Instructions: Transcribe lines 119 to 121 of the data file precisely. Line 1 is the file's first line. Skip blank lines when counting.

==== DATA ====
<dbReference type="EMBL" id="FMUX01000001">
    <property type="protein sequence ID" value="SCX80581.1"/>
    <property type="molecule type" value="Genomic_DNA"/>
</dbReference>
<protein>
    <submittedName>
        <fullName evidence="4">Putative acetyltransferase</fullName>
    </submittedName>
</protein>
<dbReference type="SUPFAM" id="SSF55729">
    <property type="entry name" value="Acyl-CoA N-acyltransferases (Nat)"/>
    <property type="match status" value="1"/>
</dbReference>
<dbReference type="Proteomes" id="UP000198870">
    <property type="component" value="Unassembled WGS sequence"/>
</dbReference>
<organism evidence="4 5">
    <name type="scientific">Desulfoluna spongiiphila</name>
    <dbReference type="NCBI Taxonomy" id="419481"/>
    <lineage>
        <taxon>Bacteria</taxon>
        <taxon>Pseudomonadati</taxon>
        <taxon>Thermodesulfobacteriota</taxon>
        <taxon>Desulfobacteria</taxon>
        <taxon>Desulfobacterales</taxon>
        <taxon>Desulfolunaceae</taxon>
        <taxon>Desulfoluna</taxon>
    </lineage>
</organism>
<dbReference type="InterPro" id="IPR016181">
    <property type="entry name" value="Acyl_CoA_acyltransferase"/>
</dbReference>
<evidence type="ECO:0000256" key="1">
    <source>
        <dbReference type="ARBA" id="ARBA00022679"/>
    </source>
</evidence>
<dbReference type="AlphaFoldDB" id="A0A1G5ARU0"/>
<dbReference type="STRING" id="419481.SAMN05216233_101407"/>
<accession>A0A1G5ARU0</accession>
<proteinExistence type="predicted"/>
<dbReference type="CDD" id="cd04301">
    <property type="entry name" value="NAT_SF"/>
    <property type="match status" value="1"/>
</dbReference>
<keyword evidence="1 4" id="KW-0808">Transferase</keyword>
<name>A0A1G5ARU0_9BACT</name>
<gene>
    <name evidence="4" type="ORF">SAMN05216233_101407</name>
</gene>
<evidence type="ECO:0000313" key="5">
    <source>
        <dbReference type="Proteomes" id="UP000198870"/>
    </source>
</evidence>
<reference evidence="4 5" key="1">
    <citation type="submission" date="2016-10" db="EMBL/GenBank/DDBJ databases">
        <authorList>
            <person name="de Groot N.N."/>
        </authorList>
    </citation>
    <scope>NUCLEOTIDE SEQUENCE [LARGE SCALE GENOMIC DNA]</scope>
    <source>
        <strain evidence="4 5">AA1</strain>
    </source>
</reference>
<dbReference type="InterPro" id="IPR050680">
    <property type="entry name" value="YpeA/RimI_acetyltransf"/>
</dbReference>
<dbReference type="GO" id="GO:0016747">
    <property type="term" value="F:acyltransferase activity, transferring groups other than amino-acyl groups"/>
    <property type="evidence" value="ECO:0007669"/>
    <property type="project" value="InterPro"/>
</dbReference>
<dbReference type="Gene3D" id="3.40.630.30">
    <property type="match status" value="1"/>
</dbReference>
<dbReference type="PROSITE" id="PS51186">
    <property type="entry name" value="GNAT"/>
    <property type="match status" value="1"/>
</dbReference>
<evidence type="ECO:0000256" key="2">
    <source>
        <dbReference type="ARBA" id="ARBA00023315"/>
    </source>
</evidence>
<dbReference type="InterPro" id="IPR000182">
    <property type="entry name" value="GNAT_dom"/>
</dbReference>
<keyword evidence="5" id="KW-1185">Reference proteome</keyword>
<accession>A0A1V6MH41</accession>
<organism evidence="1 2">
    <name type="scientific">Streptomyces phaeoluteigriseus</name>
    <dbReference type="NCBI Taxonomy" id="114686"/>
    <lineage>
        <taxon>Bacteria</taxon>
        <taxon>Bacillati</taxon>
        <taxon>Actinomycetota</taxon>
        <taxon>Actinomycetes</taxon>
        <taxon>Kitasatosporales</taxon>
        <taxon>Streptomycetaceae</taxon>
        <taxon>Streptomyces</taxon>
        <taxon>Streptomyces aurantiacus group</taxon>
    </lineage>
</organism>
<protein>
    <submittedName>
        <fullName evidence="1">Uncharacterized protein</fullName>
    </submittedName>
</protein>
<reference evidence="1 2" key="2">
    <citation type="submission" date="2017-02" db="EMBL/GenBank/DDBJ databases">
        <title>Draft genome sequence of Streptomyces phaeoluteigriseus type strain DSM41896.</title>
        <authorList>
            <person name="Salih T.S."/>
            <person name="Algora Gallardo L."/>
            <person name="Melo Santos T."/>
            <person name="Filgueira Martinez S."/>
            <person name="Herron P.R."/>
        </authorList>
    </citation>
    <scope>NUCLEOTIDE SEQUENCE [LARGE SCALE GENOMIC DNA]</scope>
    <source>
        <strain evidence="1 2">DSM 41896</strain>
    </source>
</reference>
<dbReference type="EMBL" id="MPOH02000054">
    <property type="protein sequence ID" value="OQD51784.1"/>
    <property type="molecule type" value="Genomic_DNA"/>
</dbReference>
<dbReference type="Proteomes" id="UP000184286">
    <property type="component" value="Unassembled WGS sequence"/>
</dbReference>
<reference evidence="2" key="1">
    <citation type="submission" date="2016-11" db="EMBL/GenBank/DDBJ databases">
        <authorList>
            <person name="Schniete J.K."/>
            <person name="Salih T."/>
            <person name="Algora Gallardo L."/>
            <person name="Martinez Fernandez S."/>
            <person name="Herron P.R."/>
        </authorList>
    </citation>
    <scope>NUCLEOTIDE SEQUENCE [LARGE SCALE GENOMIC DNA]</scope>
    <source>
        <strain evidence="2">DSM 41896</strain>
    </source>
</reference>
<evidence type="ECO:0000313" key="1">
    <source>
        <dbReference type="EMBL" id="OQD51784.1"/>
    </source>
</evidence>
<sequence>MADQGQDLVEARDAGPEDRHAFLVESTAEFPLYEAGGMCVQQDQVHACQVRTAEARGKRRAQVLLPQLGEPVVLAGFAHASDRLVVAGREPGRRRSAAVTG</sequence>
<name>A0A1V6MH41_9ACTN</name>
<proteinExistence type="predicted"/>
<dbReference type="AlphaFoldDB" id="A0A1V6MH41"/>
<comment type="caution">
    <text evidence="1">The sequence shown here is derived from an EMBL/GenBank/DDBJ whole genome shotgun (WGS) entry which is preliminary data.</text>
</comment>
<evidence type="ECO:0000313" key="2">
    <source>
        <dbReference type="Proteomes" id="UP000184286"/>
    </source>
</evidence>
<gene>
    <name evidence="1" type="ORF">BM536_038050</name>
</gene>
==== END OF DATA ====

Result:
            <person name="Herron P.R."/>
        </authorList>
    </citation>